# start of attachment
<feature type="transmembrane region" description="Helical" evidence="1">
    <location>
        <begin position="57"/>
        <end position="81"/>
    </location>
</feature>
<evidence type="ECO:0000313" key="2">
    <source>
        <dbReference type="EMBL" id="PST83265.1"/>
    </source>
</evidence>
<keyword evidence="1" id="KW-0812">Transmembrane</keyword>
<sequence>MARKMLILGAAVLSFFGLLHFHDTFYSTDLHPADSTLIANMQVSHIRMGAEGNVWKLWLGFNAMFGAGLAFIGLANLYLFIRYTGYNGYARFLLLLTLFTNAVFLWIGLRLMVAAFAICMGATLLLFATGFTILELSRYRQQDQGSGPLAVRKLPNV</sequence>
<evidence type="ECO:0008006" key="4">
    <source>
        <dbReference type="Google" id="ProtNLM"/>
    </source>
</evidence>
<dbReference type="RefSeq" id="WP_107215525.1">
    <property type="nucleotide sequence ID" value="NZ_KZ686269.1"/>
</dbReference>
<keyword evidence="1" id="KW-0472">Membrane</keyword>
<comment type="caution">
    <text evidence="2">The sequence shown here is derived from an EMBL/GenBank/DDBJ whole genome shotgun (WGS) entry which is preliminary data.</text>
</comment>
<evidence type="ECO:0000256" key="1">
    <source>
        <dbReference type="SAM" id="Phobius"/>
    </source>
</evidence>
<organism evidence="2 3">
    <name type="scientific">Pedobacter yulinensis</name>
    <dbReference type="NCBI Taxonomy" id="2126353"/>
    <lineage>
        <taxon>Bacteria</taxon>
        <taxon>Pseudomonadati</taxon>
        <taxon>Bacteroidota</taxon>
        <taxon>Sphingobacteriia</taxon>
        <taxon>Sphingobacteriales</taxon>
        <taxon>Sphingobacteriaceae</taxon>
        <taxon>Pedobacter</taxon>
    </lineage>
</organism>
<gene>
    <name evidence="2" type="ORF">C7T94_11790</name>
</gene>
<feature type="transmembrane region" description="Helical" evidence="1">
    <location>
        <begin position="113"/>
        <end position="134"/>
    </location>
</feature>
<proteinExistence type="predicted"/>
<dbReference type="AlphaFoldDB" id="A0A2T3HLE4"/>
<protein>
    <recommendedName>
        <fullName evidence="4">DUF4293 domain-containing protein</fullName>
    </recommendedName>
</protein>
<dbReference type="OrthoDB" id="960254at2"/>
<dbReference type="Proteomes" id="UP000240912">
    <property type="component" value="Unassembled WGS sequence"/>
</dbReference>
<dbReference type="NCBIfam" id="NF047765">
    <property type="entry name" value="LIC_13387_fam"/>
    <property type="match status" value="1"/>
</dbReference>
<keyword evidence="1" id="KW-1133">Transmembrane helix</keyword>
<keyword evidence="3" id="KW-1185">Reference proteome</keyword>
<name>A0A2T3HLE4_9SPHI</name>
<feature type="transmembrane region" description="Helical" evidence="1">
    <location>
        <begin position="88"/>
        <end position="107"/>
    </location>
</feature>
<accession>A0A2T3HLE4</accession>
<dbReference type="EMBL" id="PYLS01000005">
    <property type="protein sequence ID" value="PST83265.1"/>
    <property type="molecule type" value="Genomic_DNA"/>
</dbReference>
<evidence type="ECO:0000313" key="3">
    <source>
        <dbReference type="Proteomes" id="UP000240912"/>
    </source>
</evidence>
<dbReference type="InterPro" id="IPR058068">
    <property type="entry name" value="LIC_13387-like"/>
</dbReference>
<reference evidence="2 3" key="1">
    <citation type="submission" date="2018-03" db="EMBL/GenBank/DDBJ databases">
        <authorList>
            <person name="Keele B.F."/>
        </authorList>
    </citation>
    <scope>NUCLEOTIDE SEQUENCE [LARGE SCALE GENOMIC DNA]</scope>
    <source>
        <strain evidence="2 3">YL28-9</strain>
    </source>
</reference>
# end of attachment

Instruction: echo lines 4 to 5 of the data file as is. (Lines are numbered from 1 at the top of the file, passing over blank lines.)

        <end position="81"/>
    </location>